“For elders if someone is older than us we call them by grandfather, grandma,” said Wai. “A lot of people here, it’s hard to understand but really that’s the way the language is.”
Karen people call each other names like “older sister” or “younger brother” based on their relation to each other and the person’s seniority in their immediate family. Someone who is older than Wai would refer to her as “Day mu da,” which means younger sister who is the youngest in her family.
Students also learn about the Karen flag’s three colors: white, for purity, blue for honesty, and red for bravery. Those colors are often woven into their traditional clothes. Men and women wear shirts adorned with fringe and tassels from the neck and sleeves. Women also wear wrapped skirts with a signature tassel and both men and women carry a “Karen bag,” a colorful square side bag with tassels and fringe on the end.
The KCNC, which sponsors the Karen school for children, also offers English classes for Karen adults during the same time as the Karen language lessons.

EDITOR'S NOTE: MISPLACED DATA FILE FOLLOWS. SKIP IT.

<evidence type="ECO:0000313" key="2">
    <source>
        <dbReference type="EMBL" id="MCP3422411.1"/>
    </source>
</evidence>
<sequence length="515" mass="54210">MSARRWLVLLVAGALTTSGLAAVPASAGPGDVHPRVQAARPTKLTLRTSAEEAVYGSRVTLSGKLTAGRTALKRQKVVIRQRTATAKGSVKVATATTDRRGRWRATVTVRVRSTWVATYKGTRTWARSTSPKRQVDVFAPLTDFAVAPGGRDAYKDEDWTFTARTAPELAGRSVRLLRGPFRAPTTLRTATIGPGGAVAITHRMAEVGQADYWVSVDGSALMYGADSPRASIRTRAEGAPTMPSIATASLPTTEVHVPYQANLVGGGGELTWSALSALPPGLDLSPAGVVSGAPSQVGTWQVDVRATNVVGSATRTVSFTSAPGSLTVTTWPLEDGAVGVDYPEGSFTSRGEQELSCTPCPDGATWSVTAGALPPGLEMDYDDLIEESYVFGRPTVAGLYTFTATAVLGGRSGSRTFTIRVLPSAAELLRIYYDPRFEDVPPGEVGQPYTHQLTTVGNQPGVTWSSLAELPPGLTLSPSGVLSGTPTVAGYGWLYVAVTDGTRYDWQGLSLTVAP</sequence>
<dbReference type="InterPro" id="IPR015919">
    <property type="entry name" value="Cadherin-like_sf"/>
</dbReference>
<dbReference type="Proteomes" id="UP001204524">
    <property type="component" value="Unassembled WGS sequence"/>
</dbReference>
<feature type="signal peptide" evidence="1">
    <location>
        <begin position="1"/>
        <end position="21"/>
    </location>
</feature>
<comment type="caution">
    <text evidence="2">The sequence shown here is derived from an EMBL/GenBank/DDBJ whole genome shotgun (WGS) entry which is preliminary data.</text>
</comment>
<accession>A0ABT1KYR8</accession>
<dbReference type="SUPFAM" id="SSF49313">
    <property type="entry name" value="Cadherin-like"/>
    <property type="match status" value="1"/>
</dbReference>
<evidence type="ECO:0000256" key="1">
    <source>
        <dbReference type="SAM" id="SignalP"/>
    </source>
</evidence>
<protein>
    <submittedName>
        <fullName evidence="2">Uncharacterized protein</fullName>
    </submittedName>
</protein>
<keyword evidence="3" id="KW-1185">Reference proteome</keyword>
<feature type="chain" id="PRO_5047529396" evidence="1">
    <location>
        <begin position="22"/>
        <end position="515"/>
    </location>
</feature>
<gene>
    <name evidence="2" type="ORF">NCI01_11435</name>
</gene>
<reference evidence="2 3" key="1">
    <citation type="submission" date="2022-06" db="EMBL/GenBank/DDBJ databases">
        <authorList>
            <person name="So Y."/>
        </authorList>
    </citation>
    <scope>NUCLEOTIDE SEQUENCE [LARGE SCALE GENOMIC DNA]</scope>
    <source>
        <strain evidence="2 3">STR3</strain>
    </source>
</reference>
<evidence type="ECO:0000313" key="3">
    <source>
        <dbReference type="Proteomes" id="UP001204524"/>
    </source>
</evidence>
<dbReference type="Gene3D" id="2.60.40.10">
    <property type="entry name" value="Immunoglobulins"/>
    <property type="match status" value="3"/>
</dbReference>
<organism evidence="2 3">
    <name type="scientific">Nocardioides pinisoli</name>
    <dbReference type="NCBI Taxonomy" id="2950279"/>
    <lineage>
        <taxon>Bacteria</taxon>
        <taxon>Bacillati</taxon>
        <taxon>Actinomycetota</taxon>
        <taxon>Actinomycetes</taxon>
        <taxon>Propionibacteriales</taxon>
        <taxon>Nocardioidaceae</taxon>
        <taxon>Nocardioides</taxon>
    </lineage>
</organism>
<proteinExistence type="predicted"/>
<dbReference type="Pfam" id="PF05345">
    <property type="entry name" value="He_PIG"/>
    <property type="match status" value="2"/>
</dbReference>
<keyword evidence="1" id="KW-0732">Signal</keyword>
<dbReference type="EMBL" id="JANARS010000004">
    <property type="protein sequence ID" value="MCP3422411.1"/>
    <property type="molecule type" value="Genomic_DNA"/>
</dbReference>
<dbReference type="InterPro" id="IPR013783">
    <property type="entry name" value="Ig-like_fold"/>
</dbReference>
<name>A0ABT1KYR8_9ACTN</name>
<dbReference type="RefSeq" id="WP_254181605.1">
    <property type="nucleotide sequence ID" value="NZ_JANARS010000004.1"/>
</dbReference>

The Karen school follows the Chapel Hill-Carrboro City Schools calendar. Classes will end in June, when public school ends, and resume in the fall, Pwee said.
Ree Ree Wei came to Carrboro with her family in 2006 when she was 8 years old, speaking only Karen. She quickly learned how to read, write and speak English in school and is now a seventh grader at Smith Middle School and a student at the Karen school.
“I came here to learn my language again so when I grow up, I don’t forget my language and culture,” said Wei, 13.
Learning to read and write not only preserves the language and culture, but also ensures that there will continue to be Karen-speakers who can fight for their freedom in Myanmar, she said.
She still speaks Karen at home and is getting better at reading and writing it.
“I can read and pronounce it now better than my older sister; it’s really been helping me. We just want to learn our language and gain our freedom back,” Wei said. “In Burma, there’s no freedom left for the Karen, so there’s no language taught.”